Laid-off programmers have filed a lawsuit accusing the Labor Department of illegally denying them job-training benefits available to workers in industries in which jobs have moved overseas.
The suit, which seeks class-action status, was filed this month in the U.S. Court of International Trade in New York, said Michael G. Smith, attorney for the plaintiffs.
They want a judge to order the department to make laid-off software workers eligible for weekly cash payments and other benefits under the Trade Adjustment Assistance program.
Representatives from the Labor Department declined to comment on the pending litigation.
In recent years, U.S. companies have laid off thousands of software workers and other technology employees while adding technology staff in India and other developing countries where labor is inexpensive.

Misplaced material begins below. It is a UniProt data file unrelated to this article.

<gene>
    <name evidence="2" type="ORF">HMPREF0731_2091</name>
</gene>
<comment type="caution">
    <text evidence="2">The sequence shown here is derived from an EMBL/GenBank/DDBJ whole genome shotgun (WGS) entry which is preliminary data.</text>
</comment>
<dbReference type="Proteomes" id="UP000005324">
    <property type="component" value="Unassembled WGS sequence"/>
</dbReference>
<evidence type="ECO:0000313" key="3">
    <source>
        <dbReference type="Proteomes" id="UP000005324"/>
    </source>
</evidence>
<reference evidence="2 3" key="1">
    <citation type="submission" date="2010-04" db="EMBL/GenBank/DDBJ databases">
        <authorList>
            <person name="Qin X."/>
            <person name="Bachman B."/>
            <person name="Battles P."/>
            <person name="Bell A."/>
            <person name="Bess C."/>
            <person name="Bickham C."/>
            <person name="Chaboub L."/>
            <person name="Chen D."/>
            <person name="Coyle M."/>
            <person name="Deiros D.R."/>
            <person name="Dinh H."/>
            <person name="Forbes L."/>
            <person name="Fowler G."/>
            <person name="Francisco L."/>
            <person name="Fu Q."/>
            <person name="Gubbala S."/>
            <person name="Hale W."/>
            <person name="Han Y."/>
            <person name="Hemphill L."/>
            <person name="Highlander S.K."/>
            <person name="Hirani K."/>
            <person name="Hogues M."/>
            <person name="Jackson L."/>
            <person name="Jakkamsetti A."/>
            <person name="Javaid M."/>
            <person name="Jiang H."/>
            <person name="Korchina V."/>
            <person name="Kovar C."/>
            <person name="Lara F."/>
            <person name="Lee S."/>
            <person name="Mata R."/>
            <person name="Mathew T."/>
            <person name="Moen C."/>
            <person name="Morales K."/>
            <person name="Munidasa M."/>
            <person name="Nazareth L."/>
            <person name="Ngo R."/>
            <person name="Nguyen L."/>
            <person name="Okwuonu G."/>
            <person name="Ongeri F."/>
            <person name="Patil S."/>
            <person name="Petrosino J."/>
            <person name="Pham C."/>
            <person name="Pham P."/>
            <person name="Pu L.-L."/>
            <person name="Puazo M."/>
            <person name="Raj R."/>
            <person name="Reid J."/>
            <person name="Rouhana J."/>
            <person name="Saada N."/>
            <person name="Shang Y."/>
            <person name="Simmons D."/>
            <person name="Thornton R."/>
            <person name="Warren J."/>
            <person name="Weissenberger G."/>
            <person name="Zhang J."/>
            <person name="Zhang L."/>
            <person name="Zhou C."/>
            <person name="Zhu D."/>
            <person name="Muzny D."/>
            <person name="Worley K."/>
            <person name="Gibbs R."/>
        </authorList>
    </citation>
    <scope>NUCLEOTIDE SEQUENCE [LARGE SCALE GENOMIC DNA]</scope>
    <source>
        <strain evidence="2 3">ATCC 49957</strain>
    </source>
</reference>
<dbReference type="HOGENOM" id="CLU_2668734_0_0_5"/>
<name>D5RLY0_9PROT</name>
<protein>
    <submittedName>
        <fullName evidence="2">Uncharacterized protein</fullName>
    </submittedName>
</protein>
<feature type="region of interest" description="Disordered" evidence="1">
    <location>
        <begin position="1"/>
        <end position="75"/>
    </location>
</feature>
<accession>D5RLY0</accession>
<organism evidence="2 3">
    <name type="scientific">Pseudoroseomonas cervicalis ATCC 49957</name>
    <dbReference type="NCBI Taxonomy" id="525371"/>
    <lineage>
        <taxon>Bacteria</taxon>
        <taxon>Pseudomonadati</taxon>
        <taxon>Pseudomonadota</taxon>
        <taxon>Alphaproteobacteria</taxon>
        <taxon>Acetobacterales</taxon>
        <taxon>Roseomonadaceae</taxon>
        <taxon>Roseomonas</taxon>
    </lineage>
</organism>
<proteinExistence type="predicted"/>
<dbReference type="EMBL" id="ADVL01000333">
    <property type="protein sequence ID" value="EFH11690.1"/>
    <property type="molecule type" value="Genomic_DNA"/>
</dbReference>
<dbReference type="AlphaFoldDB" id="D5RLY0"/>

Begun in the 1960s, the Trade Adjustment Assistance program was designed to help U.S. workers by softening the blow of increased imports or transfers of jobs to other countries.
In the last two years, the Labor Department has ruled many software workers ineligible for the benefits. It has said software and information technology services didn't qualify as products under the program's guidelines. Only workers who made more tangible products, such as clothing and furniture, can get the benefits.
The lawsuit claims that about 10,000 software workers should be eligible for the benefits but would be ruled ineligible under current Labor Department practices.